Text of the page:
Theatre Alibi is a company that prides itself on staging the unstageable, and the use of space in this production is certainly inventive, accommodating domestic rooms, a railway line, and the crawl-space leading to the children’s hideout. Much is required of the audience’s imagination, which works very well in a context of childhood make-believe, and allows for some good visual gags: the immaculate Mrs Hayward sticking her bottom in the air to crawl under an invisible hedge; the children, and Stefan, cramming themselves into unexpected places to hide from the grown-ups. The individual performances are great – particularly Benjamin Warren as the droopy-socked, scary-haired urchin Stephen, monosyllabic in the presence of adults (and girls) but possessed of a desperate desire to do the right thing. Jordan Whyte also excels as the sophisticated but flawed adult Mrs Hayward, whose veneer of domestic poise masks an ordinary well of need and unhappiness. The interplay between the adult Stefan and the boy Stephen is also a delight, as the old man echoes the emotions, and the actions, of the child.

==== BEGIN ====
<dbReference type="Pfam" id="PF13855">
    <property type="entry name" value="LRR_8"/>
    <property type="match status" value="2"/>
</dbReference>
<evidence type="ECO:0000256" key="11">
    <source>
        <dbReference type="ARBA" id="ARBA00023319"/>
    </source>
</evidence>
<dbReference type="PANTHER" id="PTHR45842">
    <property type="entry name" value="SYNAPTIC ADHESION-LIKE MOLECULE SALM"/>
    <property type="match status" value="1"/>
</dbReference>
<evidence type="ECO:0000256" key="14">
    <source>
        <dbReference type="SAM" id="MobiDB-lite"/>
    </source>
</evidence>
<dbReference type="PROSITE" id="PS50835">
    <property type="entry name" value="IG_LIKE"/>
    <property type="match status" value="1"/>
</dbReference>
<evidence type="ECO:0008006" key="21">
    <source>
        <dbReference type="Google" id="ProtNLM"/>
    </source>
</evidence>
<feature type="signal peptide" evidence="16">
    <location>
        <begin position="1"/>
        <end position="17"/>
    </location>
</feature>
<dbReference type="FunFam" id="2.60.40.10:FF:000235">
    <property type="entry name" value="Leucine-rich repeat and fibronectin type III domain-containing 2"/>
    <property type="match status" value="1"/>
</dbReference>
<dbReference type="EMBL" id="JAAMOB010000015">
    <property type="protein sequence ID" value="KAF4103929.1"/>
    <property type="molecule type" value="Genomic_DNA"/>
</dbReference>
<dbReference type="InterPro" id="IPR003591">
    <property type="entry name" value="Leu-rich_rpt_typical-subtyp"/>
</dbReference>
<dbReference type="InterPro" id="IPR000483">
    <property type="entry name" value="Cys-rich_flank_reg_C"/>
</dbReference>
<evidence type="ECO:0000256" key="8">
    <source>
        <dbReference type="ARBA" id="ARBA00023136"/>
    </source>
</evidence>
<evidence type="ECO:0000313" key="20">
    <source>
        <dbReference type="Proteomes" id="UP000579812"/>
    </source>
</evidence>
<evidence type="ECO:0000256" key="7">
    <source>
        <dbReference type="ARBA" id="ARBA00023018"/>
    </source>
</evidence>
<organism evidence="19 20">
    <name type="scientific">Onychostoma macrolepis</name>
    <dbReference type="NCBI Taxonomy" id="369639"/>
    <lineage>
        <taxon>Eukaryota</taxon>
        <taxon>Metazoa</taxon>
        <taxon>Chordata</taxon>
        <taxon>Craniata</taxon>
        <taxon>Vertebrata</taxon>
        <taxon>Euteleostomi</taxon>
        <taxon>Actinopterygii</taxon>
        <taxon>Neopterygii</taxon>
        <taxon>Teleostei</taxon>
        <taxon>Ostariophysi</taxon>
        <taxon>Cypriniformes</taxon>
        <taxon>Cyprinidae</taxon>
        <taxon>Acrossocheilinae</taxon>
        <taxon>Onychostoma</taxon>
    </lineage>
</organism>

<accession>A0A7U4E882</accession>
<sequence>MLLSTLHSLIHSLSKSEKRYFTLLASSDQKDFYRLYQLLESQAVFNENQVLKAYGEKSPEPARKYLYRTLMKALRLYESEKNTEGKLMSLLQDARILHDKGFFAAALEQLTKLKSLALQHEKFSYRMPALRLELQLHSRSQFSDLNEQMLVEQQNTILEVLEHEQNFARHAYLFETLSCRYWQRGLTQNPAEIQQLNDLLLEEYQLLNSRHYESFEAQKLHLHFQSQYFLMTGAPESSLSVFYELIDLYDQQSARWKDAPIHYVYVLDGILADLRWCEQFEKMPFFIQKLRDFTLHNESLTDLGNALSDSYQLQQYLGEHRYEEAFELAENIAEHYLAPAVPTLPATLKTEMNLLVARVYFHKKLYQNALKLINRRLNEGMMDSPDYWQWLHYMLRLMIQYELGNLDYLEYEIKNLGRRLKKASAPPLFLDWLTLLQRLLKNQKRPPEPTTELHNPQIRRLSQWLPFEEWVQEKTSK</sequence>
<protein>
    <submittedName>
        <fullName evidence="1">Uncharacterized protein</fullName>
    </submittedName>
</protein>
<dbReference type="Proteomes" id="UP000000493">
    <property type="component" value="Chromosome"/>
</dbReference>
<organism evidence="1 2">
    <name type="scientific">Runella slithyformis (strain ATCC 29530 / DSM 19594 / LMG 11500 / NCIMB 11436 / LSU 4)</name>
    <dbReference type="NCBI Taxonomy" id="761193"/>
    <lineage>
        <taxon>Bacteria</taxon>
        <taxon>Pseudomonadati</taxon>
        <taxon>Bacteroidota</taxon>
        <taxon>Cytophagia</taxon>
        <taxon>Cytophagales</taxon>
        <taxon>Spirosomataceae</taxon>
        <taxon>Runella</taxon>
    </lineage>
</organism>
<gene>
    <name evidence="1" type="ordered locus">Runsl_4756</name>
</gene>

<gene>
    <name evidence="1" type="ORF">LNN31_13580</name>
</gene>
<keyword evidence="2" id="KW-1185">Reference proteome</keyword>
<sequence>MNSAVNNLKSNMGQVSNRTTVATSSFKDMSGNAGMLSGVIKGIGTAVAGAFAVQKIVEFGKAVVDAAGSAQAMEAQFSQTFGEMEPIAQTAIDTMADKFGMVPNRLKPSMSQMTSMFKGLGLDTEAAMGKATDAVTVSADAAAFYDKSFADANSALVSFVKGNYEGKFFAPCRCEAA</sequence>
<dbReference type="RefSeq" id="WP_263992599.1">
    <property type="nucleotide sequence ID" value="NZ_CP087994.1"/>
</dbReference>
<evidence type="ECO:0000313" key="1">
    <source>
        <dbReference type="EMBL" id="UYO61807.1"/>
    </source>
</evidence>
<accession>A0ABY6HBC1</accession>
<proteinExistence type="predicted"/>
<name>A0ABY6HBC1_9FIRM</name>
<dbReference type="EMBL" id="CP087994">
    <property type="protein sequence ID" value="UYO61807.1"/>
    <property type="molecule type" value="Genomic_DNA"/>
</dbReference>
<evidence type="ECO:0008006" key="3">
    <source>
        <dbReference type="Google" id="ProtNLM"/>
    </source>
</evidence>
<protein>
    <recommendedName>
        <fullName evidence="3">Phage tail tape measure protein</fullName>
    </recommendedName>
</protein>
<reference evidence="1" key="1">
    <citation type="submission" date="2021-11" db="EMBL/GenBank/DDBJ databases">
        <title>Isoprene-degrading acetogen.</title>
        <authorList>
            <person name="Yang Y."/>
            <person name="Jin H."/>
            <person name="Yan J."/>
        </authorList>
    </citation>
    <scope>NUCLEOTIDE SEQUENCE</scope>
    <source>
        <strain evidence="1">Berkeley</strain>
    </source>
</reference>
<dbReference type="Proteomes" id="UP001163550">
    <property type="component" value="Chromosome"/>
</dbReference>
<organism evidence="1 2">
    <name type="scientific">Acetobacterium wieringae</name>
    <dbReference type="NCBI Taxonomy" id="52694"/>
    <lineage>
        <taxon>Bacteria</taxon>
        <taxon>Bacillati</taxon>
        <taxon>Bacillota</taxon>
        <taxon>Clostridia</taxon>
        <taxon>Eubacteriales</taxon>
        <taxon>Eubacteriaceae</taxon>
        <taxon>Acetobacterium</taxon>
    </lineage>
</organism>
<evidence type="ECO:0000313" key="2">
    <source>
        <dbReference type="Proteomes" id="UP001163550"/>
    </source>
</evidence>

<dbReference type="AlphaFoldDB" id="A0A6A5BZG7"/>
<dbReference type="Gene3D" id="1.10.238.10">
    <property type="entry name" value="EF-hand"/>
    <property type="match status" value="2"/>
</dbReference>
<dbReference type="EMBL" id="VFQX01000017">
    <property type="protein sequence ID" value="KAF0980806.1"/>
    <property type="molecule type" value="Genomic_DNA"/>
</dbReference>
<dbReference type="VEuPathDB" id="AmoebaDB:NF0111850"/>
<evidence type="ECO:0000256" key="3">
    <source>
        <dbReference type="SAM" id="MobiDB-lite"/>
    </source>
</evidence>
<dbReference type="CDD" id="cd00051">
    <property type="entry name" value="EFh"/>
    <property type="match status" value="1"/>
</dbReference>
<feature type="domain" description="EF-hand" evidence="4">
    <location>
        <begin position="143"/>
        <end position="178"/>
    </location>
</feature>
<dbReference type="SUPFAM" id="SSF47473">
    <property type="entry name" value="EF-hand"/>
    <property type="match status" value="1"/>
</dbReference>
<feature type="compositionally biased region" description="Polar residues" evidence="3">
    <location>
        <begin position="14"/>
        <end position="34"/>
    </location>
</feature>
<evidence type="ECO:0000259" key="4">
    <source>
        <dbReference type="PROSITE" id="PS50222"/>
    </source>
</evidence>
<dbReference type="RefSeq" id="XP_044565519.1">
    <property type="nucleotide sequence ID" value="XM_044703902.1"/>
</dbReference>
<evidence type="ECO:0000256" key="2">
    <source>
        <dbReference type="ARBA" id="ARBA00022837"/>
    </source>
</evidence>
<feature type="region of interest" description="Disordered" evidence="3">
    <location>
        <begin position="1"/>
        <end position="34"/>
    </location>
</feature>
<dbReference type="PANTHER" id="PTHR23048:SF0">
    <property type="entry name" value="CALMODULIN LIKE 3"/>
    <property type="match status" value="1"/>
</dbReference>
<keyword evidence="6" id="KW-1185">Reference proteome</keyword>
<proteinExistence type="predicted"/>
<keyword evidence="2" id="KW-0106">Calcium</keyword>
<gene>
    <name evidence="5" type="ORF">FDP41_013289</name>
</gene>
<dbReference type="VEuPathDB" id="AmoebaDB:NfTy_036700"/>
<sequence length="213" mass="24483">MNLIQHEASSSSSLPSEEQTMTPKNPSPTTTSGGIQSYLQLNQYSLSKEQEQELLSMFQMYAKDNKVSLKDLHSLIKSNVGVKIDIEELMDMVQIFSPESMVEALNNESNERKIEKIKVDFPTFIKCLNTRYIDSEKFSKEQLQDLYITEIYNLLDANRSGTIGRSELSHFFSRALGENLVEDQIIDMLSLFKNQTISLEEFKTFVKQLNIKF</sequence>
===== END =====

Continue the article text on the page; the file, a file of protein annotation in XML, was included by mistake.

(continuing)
It’s usually long-standing fans of a book who are disappointed at its adaptation, but even without having read Spies I have a faint sense that this isn’t really a novel that should have been dramatised. Michael Frayn is an undeniably accomplished storyteller, and, as good a job as Theatre Alibi do, they can’t hope to explore fully all the story’s themes, nor to maintain a feeling of suspense without drawing the audience more deeply into the world of 1940s suburbia than seems possible in a stage production. As a friend rather wistfully summed it up: “I bet it makes a great novel”.
But it's still a very good play. Surprisingly demanding, it takes the audience in unexpected directions, raising questions of innocence and accountability through a very authentic portrayal of childhood (as I remember it, anyway), and a dark, poignant, and familiar take on adulthood.